Indicators of sustainability


According to researchers, men are not able to make fully rational decisions.
Every choice and every decision, therefore, will be more successful if the emotional component is supported by knowledge of the problem to be addressed.

So, know the indicators of sustainability allow us to consciously choose what behaviour we should take to help the planet, and as a result, our survival.

Commonly the term indicator is identified as a tool that can provide information in a concise and simple way to a more complex phenomenon and with wider significance. It is therefore an instrument capable of making visible a trend or a phenomenon that is not immediately obvious.

To measure the environmental sustainability of cities, or other areas , it is necessary to relate the trends: environmental pressure of the assets and the environment’s ability to absorb such changes.

Among the main indicators we see:
– The ecological rucksack
– The ecological footprint
.carbon footprint
.water footprint

The ecological rucksack is an indicator developed by the Wuppertal Institute for Climate, Energy and the Environment to measure the weight ( in kilograms ) of our consumption on the environment.

So whoever is wearing a black cotton T-shirt, weigh more than 4,500 kg on his shoulders, as much as an adult elephant.

If we throw in the trash a kg of paper, normally we tend to think that we just threw away that kilogram of paper. In fact, we throw away a lot more because there is an industry behind it, the paper mill, and before that there is the cutting of wood, the use of fuel for transportation, energy for processing and transforming, the ‘ wear and tear of machinery, water and much more.

These are called hidden flows i.e the quantities of materials that are not directly linked to the product / service, but which arelinked indirectly to be able to build or deliver.

The ecological footprint is a measure of how much area of biologically productive land and water, the human population requires to produce all the resources it consumes and to absorb the waste it generates, using prevailing technology and resource management practices.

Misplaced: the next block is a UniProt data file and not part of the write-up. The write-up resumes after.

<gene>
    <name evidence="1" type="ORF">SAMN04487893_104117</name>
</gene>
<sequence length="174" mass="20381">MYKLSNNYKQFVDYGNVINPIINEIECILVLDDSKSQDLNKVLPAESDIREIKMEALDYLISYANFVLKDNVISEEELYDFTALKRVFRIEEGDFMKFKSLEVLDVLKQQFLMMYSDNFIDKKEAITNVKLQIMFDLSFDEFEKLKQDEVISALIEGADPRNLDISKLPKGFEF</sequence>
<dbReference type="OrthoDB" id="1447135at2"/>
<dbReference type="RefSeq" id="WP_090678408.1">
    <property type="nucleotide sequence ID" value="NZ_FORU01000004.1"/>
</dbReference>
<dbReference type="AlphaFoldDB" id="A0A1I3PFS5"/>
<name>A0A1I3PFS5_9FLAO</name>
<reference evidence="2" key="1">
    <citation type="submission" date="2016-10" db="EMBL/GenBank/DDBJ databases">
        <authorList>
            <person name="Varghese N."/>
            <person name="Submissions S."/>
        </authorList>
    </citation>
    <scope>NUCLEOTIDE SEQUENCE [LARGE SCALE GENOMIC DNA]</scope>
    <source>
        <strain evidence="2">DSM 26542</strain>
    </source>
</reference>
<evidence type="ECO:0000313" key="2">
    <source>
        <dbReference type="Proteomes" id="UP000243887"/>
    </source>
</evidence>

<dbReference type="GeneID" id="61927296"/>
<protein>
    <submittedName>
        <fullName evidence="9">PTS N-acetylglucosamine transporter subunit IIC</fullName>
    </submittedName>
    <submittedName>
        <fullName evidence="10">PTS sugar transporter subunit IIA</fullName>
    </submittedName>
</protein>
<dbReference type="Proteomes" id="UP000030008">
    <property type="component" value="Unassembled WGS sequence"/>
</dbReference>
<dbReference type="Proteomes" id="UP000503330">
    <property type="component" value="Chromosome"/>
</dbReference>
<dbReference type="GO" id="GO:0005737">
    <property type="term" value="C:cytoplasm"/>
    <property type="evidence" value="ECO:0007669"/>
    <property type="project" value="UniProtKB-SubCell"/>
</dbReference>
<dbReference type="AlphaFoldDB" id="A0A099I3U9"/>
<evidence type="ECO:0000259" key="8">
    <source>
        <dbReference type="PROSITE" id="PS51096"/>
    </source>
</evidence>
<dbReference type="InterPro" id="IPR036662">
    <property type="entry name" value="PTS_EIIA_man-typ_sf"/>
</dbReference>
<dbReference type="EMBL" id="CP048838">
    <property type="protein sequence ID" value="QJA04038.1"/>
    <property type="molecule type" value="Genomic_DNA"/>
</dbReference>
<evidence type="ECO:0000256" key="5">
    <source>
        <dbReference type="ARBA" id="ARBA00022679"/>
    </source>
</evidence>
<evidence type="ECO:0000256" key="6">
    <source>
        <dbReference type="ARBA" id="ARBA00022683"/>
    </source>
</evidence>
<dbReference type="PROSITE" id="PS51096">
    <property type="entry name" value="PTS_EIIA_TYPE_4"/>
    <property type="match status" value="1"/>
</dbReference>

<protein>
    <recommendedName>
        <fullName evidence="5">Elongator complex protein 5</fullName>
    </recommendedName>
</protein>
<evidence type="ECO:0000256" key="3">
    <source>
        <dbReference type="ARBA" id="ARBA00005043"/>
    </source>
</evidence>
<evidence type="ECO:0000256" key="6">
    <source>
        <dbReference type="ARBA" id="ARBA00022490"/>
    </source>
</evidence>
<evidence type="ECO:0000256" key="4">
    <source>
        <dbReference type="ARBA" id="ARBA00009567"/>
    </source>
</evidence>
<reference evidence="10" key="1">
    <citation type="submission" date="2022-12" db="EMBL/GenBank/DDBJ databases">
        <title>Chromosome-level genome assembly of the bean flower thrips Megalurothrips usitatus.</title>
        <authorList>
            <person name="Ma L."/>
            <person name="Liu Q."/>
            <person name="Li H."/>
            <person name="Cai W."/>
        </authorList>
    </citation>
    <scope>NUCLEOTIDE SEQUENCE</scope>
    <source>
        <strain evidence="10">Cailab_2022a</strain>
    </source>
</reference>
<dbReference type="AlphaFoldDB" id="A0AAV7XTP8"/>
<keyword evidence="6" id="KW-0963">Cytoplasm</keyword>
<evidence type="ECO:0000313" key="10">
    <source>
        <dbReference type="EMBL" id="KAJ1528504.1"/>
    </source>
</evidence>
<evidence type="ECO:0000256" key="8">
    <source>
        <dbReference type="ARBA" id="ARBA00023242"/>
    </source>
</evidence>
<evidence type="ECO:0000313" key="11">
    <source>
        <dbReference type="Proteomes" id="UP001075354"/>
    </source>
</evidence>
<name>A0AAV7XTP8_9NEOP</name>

By measuring the footprint of an individual, we can evaluate the pressure we exert on the planet, to help us manage our ecological resources more judiciously and to act in support of a world in which people are able to live within the limits of the planet.

Biocapacity is 1.7 hectares per capita, while the current ecological footprint is over 2.7 per capita. In practice, humanity’s ecological footprint has exceeded the biocapacity of the Earth by more than 50 % (the famous Overshoot).

The carbon footprint measures the impact that our activities have on the environment and on climate changes. It measures the total emissions of greenhouse gases directly or indirectly associated with a product, service or organization.

The emissions of all greenhouse gases are considered, which are converted in kilograms of CO2 equivalent through the parameters that are set globally by the IPCC .

Well, it turns out that along with a bottle of beer, we drink, in addition to the bubbles, one kilogram of CO2.

The water footprint calculates the total volume of water ( in litres or m3 ) necessary to produce goods or services.

The water footprint of a product consists of the total volume, covering the whole production chain of freshwater used to produce that good.


A kilo of beef requires 16 thousand liters of water, instead, a cup of coffee takes 140 liters of water.

The water footprint of a nation is made ​​up of two components: the inner one,which is the amount of water needed to produce goods and services produced and consumed inside the country, and the external one, which is derived from the consumption of imported goods.

We can see that the water footprint of China is about 700 m3 per capita per year, and only 7% falls outside of China. In Japan, however, the water footprint is 1150 m3 per capita per year, but 65% is outside the national borders, which means that Japan drinks water from other countries.

To conclude and to think:
28% of the world population uses 77% of resources;
and 72% of the world population lives with the remaining 23%.

“A man’s got to know his limitations”.
from Magnum Force

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